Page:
Rush, the latest effort from actor-turned-director Ron Howard, does indeed offer a lot of intense, high-speed imagery in the form of numerous breakneck Formula 1 races. But more important than that is that it offers a good story to back things up. Based on real events, with good writing, acting, and overall delivery, this is a solid biopic, and one that should definitely be checked out by anyone interested in the concept.
Taking place from the early to mid-70s, the story isn’t solely about one man. despite Chris Hemsworth, best known as Thor, having his face take up the whole poster. Much like 2011’s Warrior, the film switches its focus back and forth between two superstar rival racers, the British James Hunt (Hemsworth) and the Austrian Niki Lauda (Daniel Brühl).
Starting with their humble beginnings and focusing on their respective rises to fame, personal hardships, and personalities, the film does a very good job of keeping an even balance between the two stories – at least until the end, where I did feel the focus shifted heavily to Lauda. I can’t fault the film for this, though, as certain events in the last act make it necessary to put the spotlight on him for a bit.
Though both men are driven for fame and a bit egotistical as a result, both the script and the performances help to differentiate themselves from each other. Hunt is much more of a stereotypical, jock-like celebrity, who drinks, womanizes, lives in excess, and takes full advantage of his fame. Lauda, on the other hand, is a bit more reserved, stuffy, and uptight.
In numerous scenes, as hostility develops between the two, they each point out the other’s shortcomings that come with their respective lifestyles. Hunt experiences a more turbulent and publicized life with his own wife (Olivia Wilde), while Lauda lives a more subdued and successful relationship with his own (Alexandra Maria Lara). The contrast is interesting, but even more so is the rivalry, which comes to a head when something tragic occurs in the later parts of the racing season. An event in the later section of the film between Hunt and a reporter, while not vital to the plot, is successfully able to show us that Hunt develops a sense of respect for his rival after a major setback.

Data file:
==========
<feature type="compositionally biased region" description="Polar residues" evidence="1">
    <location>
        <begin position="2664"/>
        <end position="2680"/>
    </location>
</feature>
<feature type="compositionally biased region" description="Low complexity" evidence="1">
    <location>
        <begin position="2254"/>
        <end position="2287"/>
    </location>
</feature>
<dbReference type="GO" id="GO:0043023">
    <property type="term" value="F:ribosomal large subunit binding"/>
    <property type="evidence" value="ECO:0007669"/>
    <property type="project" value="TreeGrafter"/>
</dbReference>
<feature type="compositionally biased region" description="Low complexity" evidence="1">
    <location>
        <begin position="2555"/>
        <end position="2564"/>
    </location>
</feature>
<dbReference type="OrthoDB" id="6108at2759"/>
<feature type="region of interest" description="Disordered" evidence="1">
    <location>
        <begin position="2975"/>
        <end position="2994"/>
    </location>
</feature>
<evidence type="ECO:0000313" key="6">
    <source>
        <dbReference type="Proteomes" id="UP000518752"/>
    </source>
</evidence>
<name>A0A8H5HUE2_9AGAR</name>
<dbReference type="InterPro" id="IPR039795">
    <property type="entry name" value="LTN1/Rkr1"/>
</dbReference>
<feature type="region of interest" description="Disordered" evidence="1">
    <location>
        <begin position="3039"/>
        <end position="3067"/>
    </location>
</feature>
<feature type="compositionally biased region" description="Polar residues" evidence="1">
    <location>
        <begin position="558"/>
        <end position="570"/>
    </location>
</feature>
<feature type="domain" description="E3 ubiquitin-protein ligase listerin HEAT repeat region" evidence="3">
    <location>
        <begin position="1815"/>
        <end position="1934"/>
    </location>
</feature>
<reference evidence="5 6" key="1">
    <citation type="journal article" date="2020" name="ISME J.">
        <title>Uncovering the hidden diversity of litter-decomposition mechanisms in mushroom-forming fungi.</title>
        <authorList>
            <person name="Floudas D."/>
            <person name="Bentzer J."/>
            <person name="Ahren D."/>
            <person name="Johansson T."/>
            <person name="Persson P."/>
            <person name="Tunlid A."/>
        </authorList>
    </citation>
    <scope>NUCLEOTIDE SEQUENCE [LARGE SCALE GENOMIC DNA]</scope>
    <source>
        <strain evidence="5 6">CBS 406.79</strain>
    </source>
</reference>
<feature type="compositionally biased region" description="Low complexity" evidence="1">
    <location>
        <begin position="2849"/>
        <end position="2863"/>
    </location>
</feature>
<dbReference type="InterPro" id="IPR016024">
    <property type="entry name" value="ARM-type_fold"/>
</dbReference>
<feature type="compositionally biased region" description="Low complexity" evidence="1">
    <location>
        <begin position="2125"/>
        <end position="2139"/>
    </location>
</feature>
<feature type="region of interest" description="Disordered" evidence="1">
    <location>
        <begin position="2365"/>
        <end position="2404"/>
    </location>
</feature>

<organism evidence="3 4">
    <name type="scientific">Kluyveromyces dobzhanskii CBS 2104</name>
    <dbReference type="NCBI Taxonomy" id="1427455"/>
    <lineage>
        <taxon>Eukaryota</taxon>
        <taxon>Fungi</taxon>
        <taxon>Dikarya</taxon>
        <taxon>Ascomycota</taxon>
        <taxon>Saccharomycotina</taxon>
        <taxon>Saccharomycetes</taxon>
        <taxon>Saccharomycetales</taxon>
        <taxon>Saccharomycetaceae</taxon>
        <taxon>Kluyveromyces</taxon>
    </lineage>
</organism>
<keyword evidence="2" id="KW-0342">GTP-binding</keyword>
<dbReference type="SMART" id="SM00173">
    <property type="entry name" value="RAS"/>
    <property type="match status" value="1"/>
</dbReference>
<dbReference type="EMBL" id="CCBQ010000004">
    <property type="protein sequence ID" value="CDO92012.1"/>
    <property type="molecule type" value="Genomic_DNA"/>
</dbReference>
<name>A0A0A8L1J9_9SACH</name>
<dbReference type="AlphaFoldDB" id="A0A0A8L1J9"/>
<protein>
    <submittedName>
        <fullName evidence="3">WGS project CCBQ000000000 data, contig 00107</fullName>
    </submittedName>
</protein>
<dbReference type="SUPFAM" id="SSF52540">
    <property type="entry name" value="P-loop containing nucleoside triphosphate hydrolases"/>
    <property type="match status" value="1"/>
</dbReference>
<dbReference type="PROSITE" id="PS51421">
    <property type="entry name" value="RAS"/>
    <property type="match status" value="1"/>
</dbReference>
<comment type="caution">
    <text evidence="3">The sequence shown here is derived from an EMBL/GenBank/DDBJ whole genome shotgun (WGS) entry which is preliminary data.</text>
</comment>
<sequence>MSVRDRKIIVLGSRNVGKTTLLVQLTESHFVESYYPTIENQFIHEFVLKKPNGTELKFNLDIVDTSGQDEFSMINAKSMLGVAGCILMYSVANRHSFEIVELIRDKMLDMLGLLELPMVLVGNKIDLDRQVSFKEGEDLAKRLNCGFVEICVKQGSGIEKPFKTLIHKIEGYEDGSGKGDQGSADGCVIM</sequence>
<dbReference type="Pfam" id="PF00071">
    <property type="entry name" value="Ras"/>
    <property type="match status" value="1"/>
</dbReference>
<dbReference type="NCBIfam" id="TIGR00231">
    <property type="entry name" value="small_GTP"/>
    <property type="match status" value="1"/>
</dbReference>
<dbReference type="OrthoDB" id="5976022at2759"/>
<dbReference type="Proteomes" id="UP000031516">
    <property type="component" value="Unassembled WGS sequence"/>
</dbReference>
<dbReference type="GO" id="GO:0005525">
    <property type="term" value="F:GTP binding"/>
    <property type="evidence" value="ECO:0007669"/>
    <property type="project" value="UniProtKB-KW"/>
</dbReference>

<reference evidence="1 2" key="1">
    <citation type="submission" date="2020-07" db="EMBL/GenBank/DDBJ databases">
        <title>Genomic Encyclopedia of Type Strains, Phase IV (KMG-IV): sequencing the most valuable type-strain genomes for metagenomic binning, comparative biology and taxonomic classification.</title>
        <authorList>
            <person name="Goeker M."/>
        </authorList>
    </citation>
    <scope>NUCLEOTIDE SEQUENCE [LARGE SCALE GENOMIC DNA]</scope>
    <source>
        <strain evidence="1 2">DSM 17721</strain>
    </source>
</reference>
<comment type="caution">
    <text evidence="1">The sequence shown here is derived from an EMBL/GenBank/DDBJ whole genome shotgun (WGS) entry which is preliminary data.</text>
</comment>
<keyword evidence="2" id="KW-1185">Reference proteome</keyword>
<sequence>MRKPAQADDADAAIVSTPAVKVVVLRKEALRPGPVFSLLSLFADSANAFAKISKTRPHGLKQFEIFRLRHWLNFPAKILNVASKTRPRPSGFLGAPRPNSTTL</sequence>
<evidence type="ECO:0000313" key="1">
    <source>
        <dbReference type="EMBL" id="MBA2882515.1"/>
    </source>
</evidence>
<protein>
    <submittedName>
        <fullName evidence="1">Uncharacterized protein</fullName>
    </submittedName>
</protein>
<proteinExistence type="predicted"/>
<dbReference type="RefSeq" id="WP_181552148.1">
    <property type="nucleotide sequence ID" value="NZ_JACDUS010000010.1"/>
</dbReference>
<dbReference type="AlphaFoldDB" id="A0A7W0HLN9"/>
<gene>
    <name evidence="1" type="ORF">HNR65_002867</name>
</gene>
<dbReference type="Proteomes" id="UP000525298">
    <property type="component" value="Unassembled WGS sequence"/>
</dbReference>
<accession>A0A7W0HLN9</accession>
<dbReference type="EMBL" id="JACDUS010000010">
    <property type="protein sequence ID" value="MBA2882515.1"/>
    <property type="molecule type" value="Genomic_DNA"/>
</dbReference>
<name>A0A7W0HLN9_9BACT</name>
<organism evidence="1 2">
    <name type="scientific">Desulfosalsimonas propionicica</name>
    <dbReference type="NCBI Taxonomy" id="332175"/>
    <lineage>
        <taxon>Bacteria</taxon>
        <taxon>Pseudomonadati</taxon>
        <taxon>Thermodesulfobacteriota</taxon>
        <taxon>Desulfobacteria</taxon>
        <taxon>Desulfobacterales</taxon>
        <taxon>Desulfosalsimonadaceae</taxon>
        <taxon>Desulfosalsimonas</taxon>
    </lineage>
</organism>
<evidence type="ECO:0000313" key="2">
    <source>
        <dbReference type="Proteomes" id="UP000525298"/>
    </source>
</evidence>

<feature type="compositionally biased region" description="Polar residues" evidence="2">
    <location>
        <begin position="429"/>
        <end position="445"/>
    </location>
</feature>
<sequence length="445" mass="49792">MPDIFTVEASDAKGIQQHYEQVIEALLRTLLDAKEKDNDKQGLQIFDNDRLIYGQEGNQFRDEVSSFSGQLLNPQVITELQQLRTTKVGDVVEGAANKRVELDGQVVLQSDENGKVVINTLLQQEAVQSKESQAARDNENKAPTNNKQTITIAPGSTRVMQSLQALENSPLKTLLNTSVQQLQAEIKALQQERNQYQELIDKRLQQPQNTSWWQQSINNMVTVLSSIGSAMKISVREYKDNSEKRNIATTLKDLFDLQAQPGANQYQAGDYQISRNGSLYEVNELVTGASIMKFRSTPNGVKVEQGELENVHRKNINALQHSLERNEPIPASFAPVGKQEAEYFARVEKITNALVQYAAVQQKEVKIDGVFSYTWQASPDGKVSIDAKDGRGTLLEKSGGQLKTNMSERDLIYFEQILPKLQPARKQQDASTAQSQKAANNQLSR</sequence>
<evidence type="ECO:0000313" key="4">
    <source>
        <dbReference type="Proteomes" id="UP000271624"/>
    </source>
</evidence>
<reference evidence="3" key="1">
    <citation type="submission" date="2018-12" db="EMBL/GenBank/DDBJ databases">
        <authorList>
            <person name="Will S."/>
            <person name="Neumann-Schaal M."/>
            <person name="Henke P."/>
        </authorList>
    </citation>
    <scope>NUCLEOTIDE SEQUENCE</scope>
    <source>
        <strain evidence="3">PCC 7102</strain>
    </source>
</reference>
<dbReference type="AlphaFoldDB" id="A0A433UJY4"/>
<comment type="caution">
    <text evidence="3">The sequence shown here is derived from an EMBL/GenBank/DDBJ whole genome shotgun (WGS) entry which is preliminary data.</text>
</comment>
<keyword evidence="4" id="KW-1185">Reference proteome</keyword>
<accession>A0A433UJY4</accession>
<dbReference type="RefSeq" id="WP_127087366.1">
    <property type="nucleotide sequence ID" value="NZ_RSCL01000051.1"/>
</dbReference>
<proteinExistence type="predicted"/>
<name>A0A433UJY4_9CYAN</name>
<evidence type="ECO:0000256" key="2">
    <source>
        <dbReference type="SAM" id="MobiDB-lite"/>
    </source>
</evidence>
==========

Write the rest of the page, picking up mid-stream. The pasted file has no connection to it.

The actual races are shot very well, with a mixture of traditional, broadcast-like shots from cameramen on the side as well as first-person and close shots from the racer’s perspectives. Later races are downright harrowing, especially the last one. The fact that I don’t know much about F1 history helped ratchet up the suspense a lot, as I often had no idea what to expect by the end of each major race.
If I have any real complaints, it would be that the first 20 or so minutes of the film, which focus primarily on Hunt, felt a bit like a standard sports film in terms of its narrative and flow. When Lauda fully enters the picture, though, things get more interesting for both characters, and I got mucuh more invested.
Rush will satisfy both those who have a fondness for racing and the stories of those behind the wheel as well as those who simply want a well-written and well-told story. With good direction from Howard and engaging acting from both leads, this gets a very good recommendation, and if you’re hankering for a good drama, this is one of the safer bets out there at the moment.